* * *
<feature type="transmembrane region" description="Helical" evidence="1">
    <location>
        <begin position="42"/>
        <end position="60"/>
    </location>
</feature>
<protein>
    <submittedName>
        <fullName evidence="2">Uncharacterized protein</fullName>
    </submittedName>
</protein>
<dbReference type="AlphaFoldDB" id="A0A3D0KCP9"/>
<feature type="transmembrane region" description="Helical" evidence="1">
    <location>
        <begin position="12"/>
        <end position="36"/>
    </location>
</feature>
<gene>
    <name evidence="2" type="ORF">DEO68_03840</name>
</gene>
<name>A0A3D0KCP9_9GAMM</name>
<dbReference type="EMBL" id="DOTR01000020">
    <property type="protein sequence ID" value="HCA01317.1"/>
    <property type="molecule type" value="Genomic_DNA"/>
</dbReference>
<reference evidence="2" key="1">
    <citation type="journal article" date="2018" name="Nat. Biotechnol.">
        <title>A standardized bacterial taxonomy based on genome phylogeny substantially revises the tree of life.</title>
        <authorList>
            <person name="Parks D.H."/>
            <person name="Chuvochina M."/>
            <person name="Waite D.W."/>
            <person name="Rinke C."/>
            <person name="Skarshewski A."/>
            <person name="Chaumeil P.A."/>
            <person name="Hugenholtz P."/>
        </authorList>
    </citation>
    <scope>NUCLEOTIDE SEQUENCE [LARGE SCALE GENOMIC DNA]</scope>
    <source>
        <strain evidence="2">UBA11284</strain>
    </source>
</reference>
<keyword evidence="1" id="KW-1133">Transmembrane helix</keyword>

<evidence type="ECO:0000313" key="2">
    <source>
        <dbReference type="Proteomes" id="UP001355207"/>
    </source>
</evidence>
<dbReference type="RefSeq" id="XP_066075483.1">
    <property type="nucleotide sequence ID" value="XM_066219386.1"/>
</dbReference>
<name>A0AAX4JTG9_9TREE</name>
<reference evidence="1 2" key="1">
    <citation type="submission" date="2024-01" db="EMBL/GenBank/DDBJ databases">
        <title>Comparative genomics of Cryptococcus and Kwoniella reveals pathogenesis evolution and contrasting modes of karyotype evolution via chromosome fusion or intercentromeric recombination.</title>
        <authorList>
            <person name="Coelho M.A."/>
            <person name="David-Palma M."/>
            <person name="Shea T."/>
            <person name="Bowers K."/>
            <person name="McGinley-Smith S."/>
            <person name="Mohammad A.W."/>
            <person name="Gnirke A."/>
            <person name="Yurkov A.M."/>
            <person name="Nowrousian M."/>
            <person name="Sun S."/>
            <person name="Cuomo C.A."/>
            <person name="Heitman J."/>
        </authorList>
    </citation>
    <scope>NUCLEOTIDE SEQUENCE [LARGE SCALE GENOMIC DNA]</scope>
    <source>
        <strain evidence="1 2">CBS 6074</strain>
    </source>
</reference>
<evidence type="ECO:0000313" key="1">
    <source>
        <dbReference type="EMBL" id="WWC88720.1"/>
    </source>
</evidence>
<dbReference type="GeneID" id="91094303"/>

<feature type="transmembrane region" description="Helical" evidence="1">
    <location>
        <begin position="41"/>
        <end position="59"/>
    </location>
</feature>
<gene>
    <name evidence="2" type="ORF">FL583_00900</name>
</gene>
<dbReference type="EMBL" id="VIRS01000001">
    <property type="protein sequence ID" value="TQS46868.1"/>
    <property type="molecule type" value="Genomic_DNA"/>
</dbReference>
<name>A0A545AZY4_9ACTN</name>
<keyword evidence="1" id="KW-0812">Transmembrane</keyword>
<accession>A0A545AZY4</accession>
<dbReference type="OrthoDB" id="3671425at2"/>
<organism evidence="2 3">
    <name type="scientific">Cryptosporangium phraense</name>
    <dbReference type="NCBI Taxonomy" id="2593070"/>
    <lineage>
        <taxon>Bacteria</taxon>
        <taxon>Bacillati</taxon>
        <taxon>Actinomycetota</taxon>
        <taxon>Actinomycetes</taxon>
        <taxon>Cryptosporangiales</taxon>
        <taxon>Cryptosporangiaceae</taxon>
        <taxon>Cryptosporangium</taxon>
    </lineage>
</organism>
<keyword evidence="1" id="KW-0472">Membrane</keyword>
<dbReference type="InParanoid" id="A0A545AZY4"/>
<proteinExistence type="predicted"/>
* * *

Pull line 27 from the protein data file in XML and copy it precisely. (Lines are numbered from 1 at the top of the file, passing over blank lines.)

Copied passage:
<reference evidence="2" key="1">